Thursday, February 17, 2011

Linq with XML literals

Every once in awhile I write something in VB that feels like the days-long-gone when I did crazy-kung-fu Perl/Ruby.  It's a strange mix of being proud, shocked, and slightly embarassed, but thrilled that the problem is fully solved.  Is it ugly - like a pitbull with lipstick, youbetcha!  But still, for those who really dig Linq and think that XML literals in VB are pretty slick, check this out - it converts a System.Data.DataTable to an XHTML table that I could then use in a quick-and-dirty e-mail alert I needed to send out based on the results of some ad-hoc queries.

Public Shared Function ToHtml(ByVal dt As DataTable) As System.Xml.Linq.XDocument
 Dim resultHtml = _
  <?xml version="1.0"?>
  <table name=<%= dt.TableName %>>
   <tr class="row0"><%= dt.Columns.Cast(Of DataColumn)().Select(Function(cl, idx) <th class=<%= "col" + (idx + 1).ToString() %>><%= cl.ColumnName %></th>) %></tr>
   <%= dt.AsEnumerable().Select(Function(rw, rowidx) <tr class=<%= "row" + (rowidx + 1).ToString() %>>
   <%= dt.Columns.Cast(Of DataColumn)().Select(Function(cl, idx) <td class=<%= "col" + (idx + 1).ToString() %>><%= rw(cl.ColumnName) %></td>) %>
   </tr>) %>
  </table>

 Return resultHtml
End Function

Monday, February 14, 2011

Birthday kitty

Happy birthday Caméra.  You have undeniably made me into a cat person.

Sunday, February 13, 2011

My battle with iTunes continues

My battle with iTunes as the official worst-music-management-software-I've-ever-used continues.  I'm moving music from my old computer to my new computer and I'm trying to figure out how to keep my metadata.  Since I don't let iTunes manage my music as much as possible, I've just copied .mp3 files over.  Well, of course that means that I lose my album art work, which means I have to ask iTunes to get it for me again - and of course it never gets it right.  I wound up using Dropbox to save the correct artwork from my old machine for each one that iTunes got wrong and then album by album tediously corrected it on the new machine.  and Point to Me, but I still wind up the one who loses :(

However, now comes time to figure out my star ratings.  This one was a real head scratcher, until my Bing searches brought me to an answer - here's the process:

On the old computer, make 5 playlists, one for each star rating and add your music to those lists.  Then, export the playlist from the old computer and import into the new one.  It doesn't matter where the files reside, just that iTunes knows about them.  Then, select all the songs in each of those playlists and assign the star rating for all the songs in each playlist.  Genius!  The whole process took less than 10 minutes and made me much less frustrated than I thought I would be, and way easier than the album artwork issue.  Point to iTunes.  The stalemate continues...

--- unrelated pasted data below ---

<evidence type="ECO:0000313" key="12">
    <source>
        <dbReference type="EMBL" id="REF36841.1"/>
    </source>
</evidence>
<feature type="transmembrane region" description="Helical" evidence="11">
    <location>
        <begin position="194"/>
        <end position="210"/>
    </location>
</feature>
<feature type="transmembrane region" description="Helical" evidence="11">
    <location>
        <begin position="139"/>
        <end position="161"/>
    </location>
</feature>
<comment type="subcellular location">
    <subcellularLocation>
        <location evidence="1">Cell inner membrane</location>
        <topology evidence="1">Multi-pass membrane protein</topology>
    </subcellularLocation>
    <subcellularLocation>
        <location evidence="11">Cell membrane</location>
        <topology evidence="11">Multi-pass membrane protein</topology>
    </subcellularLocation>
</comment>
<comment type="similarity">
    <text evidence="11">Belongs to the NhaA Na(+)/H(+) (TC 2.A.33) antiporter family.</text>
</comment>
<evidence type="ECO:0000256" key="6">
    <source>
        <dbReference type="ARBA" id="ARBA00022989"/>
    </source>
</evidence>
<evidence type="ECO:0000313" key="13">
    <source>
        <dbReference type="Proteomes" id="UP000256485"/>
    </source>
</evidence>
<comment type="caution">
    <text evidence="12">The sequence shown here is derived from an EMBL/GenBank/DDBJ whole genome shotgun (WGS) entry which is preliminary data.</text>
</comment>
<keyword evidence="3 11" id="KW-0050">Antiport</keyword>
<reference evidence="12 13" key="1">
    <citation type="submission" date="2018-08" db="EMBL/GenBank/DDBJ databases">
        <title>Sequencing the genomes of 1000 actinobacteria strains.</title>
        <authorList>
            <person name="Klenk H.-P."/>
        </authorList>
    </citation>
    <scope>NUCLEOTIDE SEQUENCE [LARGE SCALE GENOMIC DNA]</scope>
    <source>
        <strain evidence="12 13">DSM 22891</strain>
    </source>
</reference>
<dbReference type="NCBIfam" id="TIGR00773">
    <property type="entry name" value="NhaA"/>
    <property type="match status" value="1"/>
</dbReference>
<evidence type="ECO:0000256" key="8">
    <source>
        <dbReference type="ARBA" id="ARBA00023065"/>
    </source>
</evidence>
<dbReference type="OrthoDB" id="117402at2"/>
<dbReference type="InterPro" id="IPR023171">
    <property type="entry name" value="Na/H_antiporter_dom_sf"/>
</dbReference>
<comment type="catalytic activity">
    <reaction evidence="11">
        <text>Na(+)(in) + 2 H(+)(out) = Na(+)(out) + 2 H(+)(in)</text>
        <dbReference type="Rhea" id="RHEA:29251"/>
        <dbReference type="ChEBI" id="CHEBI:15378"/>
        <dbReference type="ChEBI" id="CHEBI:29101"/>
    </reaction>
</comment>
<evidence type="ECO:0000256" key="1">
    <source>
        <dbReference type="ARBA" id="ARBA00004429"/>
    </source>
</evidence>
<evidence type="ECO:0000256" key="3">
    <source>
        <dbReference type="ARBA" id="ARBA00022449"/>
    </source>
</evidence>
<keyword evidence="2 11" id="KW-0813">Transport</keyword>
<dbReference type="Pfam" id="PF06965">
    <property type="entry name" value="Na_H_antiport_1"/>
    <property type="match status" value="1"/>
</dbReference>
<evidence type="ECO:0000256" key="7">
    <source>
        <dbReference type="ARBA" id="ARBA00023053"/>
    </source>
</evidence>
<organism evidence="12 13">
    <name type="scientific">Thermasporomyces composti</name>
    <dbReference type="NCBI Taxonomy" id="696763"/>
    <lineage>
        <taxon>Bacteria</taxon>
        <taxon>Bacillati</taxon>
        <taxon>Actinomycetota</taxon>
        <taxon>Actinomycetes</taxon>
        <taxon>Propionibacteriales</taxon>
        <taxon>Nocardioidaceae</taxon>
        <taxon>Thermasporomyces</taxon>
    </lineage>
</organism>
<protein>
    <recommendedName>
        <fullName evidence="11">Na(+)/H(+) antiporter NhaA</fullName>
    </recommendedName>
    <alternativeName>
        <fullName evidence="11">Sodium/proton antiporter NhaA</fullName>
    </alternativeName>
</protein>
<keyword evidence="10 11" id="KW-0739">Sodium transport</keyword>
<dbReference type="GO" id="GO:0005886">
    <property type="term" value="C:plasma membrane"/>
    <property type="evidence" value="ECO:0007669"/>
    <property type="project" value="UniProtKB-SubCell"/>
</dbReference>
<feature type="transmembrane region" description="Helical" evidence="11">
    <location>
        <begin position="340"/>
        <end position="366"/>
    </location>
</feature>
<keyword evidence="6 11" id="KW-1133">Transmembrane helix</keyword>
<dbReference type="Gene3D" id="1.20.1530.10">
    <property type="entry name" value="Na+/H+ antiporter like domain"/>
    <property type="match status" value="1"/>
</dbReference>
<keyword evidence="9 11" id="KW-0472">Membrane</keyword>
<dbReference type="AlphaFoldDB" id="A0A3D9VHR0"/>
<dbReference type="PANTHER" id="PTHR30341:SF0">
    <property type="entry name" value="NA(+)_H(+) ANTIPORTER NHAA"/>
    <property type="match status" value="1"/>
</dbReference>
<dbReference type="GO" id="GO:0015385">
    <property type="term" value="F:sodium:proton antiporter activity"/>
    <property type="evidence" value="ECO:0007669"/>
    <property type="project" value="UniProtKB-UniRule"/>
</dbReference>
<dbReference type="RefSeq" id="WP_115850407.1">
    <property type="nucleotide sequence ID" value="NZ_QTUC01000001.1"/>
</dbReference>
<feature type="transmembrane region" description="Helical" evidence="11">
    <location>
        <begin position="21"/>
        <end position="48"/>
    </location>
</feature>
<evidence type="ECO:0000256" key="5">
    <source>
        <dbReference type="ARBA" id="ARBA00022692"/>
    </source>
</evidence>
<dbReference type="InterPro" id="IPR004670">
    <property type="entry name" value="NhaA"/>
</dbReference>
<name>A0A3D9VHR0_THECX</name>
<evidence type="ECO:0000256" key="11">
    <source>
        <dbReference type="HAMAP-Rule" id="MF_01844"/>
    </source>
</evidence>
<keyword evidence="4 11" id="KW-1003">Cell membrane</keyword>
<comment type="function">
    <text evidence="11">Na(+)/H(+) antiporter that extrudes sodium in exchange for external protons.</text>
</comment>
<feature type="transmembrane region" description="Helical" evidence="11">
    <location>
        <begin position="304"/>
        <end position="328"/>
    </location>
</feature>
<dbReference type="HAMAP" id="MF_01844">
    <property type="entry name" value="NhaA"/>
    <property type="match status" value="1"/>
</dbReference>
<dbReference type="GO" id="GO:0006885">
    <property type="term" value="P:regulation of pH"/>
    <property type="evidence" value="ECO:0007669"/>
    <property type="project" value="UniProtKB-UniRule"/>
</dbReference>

Saturday, February 12, 2011

Dropbox and Junctions

If you haven't tried Dropbox, it's quite the nice little utility. It's 2GB of free online storage for whatever. Just sign up, download the app, and drop files in your Dropbox folder and they get synced so that you can access them from anywhere. There's even mobile apps so you can get at your files on your iPhone or Andriod device. Nice.

The main trouble people seem to have with it is that they don't want to store their files in their dropbox folder, so they have to copy their files from the original place and try to keep them synced.  Here's a little trick I've been using and it works great.  Windows Vista and above has a built-in feature called junctions.  Junctions, for those initiated in the Unix world, are essentially hard links.  Basically the concept is you have a folder for a few photos here: "C:\Users\MattMc3\My Photos\Vacation Pix 2011".  You'd like those to by synced via dropbox, which is located here: "C:\Users\MattMc3\Dropbox".  You can create a junction from your Dropbox folder into your Vacation Pix folder and when you delete from one, you'll delete from both.  When you change one, you'll change both.  When you add to one, you'll add to both.  The folders are the same... you don't have a copy, you have a mirror.

The magic is in a little DOS command called mklink.  On your Windows 7 or Vista computer with dropbox already installed, do the following:

  1. Start Menu -> type "cmd" to get to a command line
  2. Change your directory to your dropbox folder by typing cd "C:\Users\MattMc3\Dropbox"
  3. Type: mklink /J Vacation Pix "C:\Users\MattMc3\My Photos\Vacation Pix 2011"
  4. Watch in awe as Dropbox picks up your files and syncs them.  It doesn't matter which folder you drop a file, it'll sync both ways because this isn't a copy - it's a mirror. 
 Now, 2GB really isn't enough to store a lot of photos, but I have been running VisualSVN as my source code repository for awhile and I wanted to get it synced to Dropbox.  This is source code all the way back to Pascal code from High School, C++ from college, and personal projects from 10+ years of .NET.  I don't really need a 2-way mirror backup, I just wanted to keep C:\SVN as my repository location and still get backups.  Thanks to junctions, I can.